Our very first hike after moving to New Mexico was a trip to Kasha-Katuwe Tent Rocks National Monument commonly just referred to as Tent Rocks. The park is managed by BLM and is about 50 miles north of Albuquerque. I would recommend this as the one place to take a visitor to New Mexico if can only do one hike.
We left at around 7am so that we made it to the park not long after it opened at 8am. I would recommend getting to Tent Rocks on the early side. New Mexico is notorious for nice mornings that quickly give way to hot afternoons but Tent Rocks also gets very crowded very quickly. There are actually signs along the route in that tell you from that point approximately how long your wait is to enter the park. The signs went out to well over an hour. However, it only took us a few minutes. There is a fee station as you enter the park where you pay your $5 entry fee and get a map and directions to the parking areas. Once we finished the short drive to the trailhead it was time to hike.
There are really only two trails in Tent Rocks and they are meant to be hiked together. The first is called Cave Loop Trail and is a 1.2 miles long loop. The second is the Slot Canyon Trail which is a point to point hike that begins about half a mile down the Cave Loop Trail. The Slot Canyon Trail is 1 mile each way so that doing both of the comes out to roughly 3.2 miles with 839 feet of elevation gain according to alltrails.com. (My favorite site for hiking routes)
The Cave Loop Trail is more or less a gravel path so it starts off pretty easy. However, once you start the Slot Canyon Trial you are in for some climbing over rocks and navigating down the narrow canyons. I wouldn’t call it an an exertion but I would definitely bring some water and appropriate clothing for a hike. The Slot Canyon Trail takes you through the canyon and past numerous lava rock formations that are the namesake of the park. They are definitely impressive to look at and very hard to capture in words or pictures.
All of the elevation gain on the hike is in a mile section that ascends to the top of the park. It definitely gets the heart rate up and makes you aware that 6,000ft above sea level is an adjustment. But the view down onto the tent rock formations is amazing. We enjoyed the view for a little bit and then began the descent back down and through the canyon. We stopped along the way for several “gram” worthy photos.
One word of warning with Tent Rocks is the crowds. Safe to say this is not a hike to enjoy a remote section of nature. Due to the proximity to Albuquerque and the sheer uniqueness of the Tent Rock formations large crowds of people come to the park. It is wonderful that so many people are taking time to experience the outdoors but many come unprepared. Probably because of the short overall distance many people neglect to bring water or wear proper clothing for a hike. Not to mention the hike does have almost 1k feet of elevation gain and tops out north of 6,000ft above sea level. So many people can be more than a tad bit rude while hiking about yielding the way or allowing faster hikers to pass. Several sections of the trail only allow for one person at a time through the canyon and require a little coordination as the trail has hikers going both directions. Either way it is a small price to pay to enjoy one of the most unique trails in New Mexico. But I would strongly recommend coming prepared for a hike even though the trail appears to be quit “easy”. It will make for a much better experience.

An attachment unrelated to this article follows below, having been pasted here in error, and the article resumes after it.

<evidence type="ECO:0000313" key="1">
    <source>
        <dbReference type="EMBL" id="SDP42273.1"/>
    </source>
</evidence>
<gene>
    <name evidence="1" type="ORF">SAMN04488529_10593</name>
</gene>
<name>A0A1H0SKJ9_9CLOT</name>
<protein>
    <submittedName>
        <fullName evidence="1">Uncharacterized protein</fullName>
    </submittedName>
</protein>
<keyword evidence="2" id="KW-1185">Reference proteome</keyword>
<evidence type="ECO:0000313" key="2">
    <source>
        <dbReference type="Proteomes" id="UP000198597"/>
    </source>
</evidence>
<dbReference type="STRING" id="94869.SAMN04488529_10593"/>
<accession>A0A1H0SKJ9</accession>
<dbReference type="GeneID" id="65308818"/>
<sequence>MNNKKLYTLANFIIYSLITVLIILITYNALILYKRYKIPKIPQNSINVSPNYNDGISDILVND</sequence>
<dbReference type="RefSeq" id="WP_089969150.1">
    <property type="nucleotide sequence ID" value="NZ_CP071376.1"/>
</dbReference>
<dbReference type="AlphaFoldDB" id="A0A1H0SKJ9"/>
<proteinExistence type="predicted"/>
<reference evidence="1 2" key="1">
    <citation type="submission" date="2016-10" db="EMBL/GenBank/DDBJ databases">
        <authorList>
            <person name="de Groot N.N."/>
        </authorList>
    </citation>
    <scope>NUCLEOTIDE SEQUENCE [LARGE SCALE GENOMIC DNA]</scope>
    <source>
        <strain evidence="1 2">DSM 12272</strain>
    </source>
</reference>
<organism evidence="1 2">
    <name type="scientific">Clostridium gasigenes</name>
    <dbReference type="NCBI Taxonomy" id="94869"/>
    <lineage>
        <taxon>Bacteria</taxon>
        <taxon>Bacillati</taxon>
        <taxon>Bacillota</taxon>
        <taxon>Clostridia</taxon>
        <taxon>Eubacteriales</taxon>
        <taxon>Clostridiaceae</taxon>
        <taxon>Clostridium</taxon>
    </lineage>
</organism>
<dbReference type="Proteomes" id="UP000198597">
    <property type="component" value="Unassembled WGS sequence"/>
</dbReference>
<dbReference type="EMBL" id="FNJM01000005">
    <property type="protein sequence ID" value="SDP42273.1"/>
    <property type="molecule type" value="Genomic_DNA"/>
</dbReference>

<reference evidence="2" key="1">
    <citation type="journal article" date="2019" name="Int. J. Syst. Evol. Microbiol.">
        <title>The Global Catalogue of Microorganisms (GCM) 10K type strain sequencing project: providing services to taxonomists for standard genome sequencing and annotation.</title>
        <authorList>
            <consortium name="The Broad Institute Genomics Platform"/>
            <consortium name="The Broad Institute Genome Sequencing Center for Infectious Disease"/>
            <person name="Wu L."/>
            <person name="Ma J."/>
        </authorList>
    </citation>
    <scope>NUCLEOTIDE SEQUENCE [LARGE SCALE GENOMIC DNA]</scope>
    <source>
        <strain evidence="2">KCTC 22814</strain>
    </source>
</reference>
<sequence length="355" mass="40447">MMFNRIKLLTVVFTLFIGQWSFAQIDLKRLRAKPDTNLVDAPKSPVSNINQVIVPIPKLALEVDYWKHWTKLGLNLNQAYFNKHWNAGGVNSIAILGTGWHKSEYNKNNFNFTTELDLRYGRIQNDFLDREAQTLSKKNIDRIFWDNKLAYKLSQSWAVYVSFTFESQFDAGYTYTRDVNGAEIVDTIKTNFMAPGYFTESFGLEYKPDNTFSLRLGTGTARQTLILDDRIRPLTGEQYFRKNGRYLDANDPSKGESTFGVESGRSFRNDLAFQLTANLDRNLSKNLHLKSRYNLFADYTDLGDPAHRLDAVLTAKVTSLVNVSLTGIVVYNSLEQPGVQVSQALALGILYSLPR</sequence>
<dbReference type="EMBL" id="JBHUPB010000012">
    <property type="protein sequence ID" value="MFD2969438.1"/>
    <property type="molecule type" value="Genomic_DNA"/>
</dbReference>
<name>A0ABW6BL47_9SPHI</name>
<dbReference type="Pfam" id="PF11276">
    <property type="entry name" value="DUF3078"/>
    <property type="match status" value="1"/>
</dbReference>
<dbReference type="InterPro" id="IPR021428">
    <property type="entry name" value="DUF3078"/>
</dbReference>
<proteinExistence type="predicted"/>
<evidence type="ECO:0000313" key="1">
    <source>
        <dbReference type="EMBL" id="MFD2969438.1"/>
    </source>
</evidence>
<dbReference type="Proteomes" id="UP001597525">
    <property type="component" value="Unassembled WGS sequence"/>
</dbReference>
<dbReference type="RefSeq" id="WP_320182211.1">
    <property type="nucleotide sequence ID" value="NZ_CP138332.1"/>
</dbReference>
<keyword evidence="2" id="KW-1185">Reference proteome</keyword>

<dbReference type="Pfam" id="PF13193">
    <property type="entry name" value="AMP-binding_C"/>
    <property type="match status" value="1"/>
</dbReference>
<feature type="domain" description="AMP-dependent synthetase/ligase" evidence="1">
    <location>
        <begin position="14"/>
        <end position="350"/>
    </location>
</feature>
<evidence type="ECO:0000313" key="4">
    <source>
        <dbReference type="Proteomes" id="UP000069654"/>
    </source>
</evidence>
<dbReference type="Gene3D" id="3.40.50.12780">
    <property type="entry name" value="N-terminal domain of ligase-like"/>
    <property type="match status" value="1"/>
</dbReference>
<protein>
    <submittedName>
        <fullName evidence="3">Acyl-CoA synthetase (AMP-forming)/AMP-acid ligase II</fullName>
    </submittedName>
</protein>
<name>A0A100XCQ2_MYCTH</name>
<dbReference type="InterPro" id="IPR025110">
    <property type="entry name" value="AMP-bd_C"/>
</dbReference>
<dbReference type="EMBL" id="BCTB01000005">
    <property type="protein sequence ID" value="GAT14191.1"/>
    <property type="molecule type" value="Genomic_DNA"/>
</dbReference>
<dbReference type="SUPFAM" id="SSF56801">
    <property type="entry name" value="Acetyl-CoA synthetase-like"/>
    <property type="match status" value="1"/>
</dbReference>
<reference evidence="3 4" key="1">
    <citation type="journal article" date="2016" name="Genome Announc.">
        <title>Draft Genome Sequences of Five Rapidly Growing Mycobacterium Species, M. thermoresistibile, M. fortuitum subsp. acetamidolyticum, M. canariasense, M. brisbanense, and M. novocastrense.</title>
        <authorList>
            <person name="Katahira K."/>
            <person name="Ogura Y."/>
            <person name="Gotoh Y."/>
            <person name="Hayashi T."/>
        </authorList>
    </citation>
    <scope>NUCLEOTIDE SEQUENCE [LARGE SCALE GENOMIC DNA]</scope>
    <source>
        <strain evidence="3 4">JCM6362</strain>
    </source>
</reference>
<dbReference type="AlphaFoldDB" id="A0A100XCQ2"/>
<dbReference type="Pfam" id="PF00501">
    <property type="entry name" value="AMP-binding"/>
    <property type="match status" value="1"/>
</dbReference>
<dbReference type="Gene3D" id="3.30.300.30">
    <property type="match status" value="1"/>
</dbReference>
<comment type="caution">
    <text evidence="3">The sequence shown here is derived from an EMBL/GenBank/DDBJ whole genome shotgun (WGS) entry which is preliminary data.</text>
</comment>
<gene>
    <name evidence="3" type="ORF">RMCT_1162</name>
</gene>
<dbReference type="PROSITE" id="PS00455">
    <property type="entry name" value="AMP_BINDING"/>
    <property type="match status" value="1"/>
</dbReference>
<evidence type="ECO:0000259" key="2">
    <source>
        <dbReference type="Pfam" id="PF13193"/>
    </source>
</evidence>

My GPS listed our hike as 2.9 miles but it had a BUNCH of issues maintaining a solid path through the slot canyons. Not to mention it just completely turned off for a section of the Cave Loop Trail. It showed 817ft in elevation gain in one hour and fifteen minutes of moving time. I don’t know that I would call this my favorite hike in New Mexico so far, I preferred La Luz, but from a sheer accessibility and uniqueness standpoint it is pretty unparalleled.
Let us know what you thought of Tent Rocks and follow us on instagram at day_hiker_chronicles for pictures of Tent Rocks or on All Trails: Jarred G to see our hikes.